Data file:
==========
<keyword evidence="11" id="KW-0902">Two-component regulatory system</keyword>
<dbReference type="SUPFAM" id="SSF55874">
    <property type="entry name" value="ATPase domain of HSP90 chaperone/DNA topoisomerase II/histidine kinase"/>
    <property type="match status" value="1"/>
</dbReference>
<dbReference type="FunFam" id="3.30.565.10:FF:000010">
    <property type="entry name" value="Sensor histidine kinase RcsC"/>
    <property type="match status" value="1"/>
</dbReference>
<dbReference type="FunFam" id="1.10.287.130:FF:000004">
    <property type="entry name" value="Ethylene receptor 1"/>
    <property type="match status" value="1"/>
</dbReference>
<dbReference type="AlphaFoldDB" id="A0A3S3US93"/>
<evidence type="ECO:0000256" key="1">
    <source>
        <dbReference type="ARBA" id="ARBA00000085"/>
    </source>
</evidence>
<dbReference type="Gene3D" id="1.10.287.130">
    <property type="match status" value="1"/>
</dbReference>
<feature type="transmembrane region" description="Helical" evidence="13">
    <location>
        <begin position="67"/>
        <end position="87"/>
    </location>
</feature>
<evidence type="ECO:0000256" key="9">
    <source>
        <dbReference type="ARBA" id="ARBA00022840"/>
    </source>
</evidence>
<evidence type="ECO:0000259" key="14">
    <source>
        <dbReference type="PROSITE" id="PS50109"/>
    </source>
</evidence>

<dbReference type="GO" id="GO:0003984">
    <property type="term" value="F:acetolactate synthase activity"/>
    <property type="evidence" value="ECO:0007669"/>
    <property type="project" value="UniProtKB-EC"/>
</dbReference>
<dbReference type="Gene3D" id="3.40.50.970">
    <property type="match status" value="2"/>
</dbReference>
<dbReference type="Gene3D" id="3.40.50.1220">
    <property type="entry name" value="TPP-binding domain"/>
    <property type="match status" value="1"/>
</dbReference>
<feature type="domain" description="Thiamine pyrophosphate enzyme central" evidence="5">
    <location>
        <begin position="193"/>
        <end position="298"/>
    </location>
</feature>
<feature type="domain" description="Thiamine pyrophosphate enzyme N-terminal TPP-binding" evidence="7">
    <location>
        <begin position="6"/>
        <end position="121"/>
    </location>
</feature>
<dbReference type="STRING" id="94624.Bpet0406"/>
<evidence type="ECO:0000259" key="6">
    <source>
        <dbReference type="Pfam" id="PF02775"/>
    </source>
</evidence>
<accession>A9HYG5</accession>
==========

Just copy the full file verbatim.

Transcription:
<keyword evidence="11" id="KW-0902">Two-component regulatory system</keyword>
<dbReference type="SUPFAM" id="SSF55874">
    <property type="entry name" value="ATPase domain of HSP90 chaperone/DNA topoisomerase II/histidine kinase"/>
    <property type="match status" value="1"/>
</dbReference>
<dbReference type="FunFam" id="3.30.565.10:FF:000010">
    <property type="entry name" value="Sensor histidine kinase RcsC"/>
    <property type="match status" value="1"/>
</dbReference>
<dbReference type="FunFam" id="1.10.287.130:FF:000004">
    <property type="entry name" value="Ethylene receptor 1"/>
    <property type="match status" value="1"/>
</dbReference>
<dbReference type="AlphaFoldDB" id="A0A3S3US93"/>
<evidence type="ECO:0000256" key="1">
    <source>
        <dbReference type="ARBA" id="ARBA00000085"/>
    </source>
</evidence>
<dbReference type="Gene3D" id="1.10.287.130">
    <property type="match status" value="1"/>
</dbReference>
<feature type="transmembrane region" description="Helical" evidence="13">
    <location>
        <begin position="67"/>
        <end position="87"/>
    </location>
</feature>
<evidence type="ECO:0000256" key="9">
    <source>
        <dbReference type="ARBA" id="ARBA00022840"/>
    </source>
</evidence>
<evidence type="ECO:0000259" key="14">
    <source>
        <dbReference type="PROSITE" id="PS50109"/>
    </source>
</evidence>

<dbReference type="GO" id="GO:0003984">
    <property type="term" value="F:acetolactate synthase activity"/>
    <property type="evidence" value="ECO:0007669"/>
    <property type="project" value="UniProtKB-EC"/>
</dbReference>
<dbReference type="Gene3D" id="3.40.50.970">
    <property type="match status" value="2"/>
</dbReference>
<dbReference type="Gene3D" id="3.40.50.1220">
    <property type="entry name" value="TPP-binding domain"/>
    <property type="match status" value="1"/>
</dbReference>
<feature type="domain" description="Thiamine pyrophosphate enzyme central" evidence="5">
    <location>
        <begin position="193"/>
        <end position="298"/>
    </location>
</feature>
<feature type="domain" description="Thiamine pyrophosphate enzyme N-terminal TPP-binding" evidence="7">
    <location>
        <begin position="6"/>
        <end position="121"/>
    </location>
</feature>
<dbReference type="STRING" id="94624.Bpet0406"/>
<evidence type="ECO:0000259" key="6">
    <source>
        <dbReference type="Pfam" id="PF02775"/>
    </source>
</evidence>
<accession>A9HYG5</accession>